Geopolitical Intelligence Report - August 22, 2006




 
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Geopolitical Intelligence Report - August 22, 2006
 
August 23rd, 2006  
Team Infidel
 
 

Topic: Geopolitical Intelligence Report - August 22, 2006


Geopolitical Intelligence Report - August 22, 2006
The Nuclear Deadlines and a Strengthening Iran

For weeks now, Aug. 22 has been marked as a red-letter day: the day
Iran would formally respond to the incentives offered by world
powers in exchange for a halt to its nuclear program. Given all the
other things that have been occurring in the region -- especially
the psychological impact that Hezbollah's successful resistance
to Israeli forces has had -- there was a good deal of speculation
(and in some quarters, trepidation) about what the day would bring.
On the extremes, there were those among our readers who suggested
Iran would launch a nuclear strike against Israel; others spoke of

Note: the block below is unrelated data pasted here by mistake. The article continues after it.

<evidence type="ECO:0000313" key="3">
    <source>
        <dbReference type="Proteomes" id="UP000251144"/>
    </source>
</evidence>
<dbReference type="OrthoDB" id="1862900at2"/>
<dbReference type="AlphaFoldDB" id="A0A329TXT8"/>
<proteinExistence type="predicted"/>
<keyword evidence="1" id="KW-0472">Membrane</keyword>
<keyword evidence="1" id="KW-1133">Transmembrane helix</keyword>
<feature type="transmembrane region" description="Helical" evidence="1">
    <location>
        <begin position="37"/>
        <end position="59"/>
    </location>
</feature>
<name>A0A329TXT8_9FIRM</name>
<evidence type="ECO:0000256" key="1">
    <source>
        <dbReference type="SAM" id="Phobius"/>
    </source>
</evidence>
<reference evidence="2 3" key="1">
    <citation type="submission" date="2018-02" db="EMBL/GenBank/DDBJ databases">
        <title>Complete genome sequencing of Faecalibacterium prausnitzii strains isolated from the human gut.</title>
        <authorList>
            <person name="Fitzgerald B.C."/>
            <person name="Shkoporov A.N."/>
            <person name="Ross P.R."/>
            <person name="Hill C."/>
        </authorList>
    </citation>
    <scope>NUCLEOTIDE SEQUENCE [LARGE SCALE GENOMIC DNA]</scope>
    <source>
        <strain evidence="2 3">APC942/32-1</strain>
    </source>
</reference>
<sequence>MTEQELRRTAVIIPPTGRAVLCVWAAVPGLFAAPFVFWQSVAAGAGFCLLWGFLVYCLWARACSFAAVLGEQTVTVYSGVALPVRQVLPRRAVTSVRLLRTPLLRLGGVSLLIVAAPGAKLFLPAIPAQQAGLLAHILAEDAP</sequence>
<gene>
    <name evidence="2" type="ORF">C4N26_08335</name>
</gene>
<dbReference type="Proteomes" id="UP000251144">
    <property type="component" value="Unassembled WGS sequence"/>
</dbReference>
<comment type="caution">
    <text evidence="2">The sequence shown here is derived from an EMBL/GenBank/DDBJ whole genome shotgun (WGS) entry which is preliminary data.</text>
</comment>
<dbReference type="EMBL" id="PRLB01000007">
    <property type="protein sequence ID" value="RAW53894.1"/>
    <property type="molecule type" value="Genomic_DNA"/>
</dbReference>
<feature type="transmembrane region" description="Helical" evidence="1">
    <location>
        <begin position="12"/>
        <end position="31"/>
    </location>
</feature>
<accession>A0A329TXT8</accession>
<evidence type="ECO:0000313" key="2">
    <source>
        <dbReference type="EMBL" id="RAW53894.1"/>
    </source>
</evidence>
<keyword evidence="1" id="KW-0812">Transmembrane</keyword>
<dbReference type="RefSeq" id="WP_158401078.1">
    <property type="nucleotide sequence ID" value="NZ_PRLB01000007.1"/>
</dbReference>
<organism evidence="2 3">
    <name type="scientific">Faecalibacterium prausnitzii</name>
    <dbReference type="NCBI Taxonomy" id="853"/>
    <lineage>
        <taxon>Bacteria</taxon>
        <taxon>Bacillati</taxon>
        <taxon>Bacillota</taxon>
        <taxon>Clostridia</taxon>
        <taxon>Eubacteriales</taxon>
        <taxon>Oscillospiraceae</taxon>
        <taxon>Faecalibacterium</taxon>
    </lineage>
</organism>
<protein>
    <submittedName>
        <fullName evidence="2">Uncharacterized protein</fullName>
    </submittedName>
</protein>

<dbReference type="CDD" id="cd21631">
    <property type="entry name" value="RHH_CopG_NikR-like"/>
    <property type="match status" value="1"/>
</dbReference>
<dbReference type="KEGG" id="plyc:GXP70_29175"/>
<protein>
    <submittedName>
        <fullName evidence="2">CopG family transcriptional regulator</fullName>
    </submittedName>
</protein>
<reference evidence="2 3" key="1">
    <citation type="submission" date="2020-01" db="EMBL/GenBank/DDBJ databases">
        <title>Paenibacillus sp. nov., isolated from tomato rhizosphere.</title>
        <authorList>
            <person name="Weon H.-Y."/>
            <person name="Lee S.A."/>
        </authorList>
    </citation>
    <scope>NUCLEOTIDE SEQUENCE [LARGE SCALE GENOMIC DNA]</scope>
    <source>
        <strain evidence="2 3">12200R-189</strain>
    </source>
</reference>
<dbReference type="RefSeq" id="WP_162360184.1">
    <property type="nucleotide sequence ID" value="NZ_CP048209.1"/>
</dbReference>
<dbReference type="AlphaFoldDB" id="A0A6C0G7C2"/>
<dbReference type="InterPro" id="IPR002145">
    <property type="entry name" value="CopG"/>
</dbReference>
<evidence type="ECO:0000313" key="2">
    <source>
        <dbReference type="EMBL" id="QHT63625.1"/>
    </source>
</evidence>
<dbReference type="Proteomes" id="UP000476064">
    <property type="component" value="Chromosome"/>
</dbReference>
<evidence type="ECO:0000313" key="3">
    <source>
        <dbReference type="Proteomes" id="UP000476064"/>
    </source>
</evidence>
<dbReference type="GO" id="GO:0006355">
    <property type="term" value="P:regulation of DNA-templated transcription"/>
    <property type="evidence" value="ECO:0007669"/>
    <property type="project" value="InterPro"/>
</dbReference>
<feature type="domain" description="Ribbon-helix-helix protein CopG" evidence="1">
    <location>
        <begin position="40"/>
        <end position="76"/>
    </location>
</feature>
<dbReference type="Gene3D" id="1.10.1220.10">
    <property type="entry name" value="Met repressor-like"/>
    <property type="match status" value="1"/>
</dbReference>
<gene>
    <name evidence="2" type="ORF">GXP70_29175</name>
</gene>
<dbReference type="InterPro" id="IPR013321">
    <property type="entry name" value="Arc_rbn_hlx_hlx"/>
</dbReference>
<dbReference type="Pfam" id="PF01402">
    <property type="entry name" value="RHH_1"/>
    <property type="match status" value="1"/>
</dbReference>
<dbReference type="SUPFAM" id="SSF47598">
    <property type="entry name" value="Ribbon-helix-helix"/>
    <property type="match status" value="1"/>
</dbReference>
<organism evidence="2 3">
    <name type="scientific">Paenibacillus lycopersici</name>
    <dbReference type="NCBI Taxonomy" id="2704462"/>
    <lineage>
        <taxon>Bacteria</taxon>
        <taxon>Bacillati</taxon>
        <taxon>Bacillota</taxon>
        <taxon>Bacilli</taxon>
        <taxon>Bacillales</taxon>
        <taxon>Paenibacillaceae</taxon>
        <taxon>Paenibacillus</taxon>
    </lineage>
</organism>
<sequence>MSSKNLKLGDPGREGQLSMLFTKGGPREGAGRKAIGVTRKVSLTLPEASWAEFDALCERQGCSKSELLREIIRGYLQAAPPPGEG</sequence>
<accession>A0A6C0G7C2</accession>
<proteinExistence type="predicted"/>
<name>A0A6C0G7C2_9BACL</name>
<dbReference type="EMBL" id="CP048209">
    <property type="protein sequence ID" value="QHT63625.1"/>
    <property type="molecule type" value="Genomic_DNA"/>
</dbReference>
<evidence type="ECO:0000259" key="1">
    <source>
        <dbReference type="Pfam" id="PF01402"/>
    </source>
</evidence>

the potential for a direct U.S. military strike against Iran's
nuclear facilities.

We have not been among those predicting apocalyptic action. It is
our view that, despite the presence of some extremists in both the
American and Iranian camps, the nations and governments as a whole
are rational actors that (rhetoric notwithstanding) will not take
actions that threaten their own core interests or survival. In
short, actions are governed by very real and practical limitations,
regardless of what some may think about Mahmoud Ahmedinejad's
mental state or George W. Bush's abilities as a leader.

That said, at least a little craziness surrounding the calendar
date was to be expected. And the Iranians made sure to put on a
good show.

The day began with reports that Iranian security forces had
assaulted and briefly occupied an oil rig operated by Romania's
Grup Servicii Petroliere (GSP) in Iran's territorial waters. The
incident (which Iran described as a police action that disrupted a
robbery attempt) lasted only a few hours but sent a clear signal
that Iran is prepared to escalate matters if Washington moves
toward punitive sanctions over the nuclear issue.

Shortly afterward, Tehran issued its formal response to the
incentives package -- though details, at this writing, remain
secret. Leaks likely will emerge in the coming hours or by evening
in the United States. If our thinking is correct, Iran has not